This past year has taught me and my family, more than ever, the meaning of community and care. We must make sacrifices to keep others safe, we must modify our lifestyles to help others. We should commend our children for their resilience and for adjusting to the changes we all have faced. Thank you to everyone at La Costa Canyon, San Dieguito and the entire school district for keeping our children safe, informed, supported and encouraged.

Suzy Jackson

Encinitas (Olivenhain)

Political institutions should effectively incorporate science into policy

School reopenings have been a contentious issue, but the argument that teacher unions are the obstacle to reopening is divisive and misinformed.

The failure is that our political institutions do not effectively incorporate science into policy. While I was still board president of the Encinitas Union School District in 2020, I received a letter from respected area pediatricians calling for schools to reopen full time. They cited recommendations from the American Academy of Pediatrics and pointed out that Dr. Fauci also thought students should be in school.

Who am I to override expert medical opinion? Politicians are not epidemiologists. As a district we are beholden to the San Diego Department of Public Health Orders, which instruct our San Diego school districts to adhere to the California state guidelines to inform our reopening strategies. The very word “guidelines” is the first mistake, because it implies recommendations, not requirements.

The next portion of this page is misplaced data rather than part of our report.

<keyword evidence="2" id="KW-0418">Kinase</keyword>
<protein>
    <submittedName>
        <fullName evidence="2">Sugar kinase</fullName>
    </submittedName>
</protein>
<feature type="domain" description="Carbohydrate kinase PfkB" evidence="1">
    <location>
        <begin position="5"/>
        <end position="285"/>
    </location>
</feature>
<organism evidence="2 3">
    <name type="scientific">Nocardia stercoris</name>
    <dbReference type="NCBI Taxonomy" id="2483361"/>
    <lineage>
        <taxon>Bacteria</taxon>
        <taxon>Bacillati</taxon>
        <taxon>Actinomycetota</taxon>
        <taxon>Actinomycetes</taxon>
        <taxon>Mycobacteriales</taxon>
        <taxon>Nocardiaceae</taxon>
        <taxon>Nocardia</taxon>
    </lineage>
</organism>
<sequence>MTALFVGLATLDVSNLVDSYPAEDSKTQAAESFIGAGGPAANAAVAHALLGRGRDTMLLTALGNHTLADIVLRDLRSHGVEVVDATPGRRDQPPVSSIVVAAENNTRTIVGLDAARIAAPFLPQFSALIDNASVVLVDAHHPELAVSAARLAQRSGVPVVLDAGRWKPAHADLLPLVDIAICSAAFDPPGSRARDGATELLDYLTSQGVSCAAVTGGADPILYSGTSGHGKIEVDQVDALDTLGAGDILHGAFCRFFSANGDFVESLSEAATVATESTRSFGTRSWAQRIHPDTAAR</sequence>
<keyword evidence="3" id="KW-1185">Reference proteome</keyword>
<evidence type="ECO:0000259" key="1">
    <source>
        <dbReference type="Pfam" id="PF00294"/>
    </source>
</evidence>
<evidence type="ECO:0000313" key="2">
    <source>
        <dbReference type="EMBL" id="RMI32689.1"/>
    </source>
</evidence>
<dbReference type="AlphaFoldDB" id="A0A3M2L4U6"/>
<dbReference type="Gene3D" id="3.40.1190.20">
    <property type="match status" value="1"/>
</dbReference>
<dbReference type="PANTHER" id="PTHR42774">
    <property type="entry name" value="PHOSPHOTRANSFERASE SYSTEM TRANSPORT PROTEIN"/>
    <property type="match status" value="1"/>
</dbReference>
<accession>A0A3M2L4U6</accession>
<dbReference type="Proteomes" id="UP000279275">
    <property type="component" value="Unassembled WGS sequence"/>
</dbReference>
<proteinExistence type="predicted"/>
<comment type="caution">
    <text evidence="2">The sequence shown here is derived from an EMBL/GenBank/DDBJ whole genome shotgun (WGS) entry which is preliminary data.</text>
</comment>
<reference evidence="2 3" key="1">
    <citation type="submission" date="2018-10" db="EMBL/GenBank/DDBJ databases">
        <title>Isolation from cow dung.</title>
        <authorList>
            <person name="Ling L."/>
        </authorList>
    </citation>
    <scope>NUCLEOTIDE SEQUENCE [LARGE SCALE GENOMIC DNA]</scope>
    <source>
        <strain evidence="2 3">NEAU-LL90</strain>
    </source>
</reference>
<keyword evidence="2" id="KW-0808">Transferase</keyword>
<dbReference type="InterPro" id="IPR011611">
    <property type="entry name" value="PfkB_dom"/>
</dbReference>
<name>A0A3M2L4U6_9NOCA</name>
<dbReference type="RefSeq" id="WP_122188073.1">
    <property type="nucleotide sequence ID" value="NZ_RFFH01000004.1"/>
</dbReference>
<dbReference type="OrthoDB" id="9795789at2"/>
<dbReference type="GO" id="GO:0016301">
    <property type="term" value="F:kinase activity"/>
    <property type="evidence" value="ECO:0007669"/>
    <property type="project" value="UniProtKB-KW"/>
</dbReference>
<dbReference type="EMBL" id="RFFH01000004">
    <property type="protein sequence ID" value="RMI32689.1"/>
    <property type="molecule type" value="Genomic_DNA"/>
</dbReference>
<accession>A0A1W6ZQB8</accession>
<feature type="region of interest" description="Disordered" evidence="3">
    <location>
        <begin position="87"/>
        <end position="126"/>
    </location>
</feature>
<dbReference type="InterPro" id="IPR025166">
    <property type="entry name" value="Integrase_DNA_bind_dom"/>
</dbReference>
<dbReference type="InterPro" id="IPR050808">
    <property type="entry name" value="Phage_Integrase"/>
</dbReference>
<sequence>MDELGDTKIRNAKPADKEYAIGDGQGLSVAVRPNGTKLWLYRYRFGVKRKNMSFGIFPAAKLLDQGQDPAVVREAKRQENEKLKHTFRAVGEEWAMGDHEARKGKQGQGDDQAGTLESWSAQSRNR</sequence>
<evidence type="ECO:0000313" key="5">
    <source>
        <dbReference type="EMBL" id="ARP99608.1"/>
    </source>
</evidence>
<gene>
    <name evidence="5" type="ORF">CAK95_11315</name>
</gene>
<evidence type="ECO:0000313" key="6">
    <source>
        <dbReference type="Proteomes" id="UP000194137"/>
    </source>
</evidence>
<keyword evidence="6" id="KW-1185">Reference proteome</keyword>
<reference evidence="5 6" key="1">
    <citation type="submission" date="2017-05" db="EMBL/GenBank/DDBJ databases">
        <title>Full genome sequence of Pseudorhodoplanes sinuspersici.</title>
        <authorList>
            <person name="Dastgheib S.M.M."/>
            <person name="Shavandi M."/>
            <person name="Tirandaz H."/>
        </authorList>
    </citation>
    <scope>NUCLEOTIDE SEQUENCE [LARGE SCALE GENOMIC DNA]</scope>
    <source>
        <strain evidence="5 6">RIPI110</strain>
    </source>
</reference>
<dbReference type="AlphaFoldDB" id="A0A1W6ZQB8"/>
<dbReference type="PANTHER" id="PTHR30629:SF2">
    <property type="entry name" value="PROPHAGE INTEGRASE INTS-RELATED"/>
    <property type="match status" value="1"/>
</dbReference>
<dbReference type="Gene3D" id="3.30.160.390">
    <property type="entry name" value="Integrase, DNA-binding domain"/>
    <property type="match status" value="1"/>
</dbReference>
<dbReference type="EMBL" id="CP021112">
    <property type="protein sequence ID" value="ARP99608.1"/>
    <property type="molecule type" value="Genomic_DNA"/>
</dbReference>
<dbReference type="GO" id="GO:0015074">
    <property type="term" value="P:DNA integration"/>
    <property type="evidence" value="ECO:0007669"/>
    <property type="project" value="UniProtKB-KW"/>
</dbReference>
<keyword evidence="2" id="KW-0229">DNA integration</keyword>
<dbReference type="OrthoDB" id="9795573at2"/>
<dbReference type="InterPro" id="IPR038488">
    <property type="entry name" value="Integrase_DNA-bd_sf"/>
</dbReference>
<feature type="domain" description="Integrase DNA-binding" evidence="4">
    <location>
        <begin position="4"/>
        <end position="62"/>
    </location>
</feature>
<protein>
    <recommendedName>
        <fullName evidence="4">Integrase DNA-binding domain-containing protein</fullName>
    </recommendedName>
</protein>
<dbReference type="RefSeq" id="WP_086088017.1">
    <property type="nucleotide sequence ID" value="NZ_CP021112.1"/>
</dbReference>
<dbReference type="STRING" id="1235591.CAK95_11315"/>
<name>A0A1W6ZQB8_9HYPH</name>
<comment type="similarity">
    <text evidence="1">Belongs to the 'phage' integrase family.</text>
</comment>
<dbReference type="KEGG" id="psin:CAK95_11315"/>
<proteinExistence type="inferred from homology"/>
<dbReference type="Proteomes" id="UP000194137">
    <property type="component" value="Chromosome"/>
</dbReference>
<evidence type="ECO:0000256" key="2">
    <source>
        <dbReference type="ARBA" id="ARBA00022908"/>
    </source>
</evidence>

The California Department of Health should be issuing school reopening protocols. Doctors, epidemiologists in particular, should update protocols to reflect what scientists learn about how the virus is spread. Do not leave science up to political interpretation. When the science uncovered that the virus is likely spread by aerosol droplets, the protocols should have been updated from “consider installing” to “must install” medical-grade air filtration systems, while also clearly stating that no one method will be effective at stopping the spread and that schools need layers of preventative strategies.

Why have some private and elementary schools reopened while others did not? Because schools with fewer pupils per classroom and adequate space could do so in accordance with the guidelines. “Consider ways to establish separation of students through other means if practicable, such as, six feet between desks…” Where “practicable?” No scenario is practicable for large high school districts to reopen while maintaining any meaningful distance between the students. The guidelines need to state more explicitly what the protocols for large high school districts should be. Currently health officials cannot articulate a safe reopening scenario for large school districts where distancing, small cohorts and quarantining protocols are not feasible. If the medical community believes schools should open nonetheless, because the risks of not going to school are greater, then put it in writing.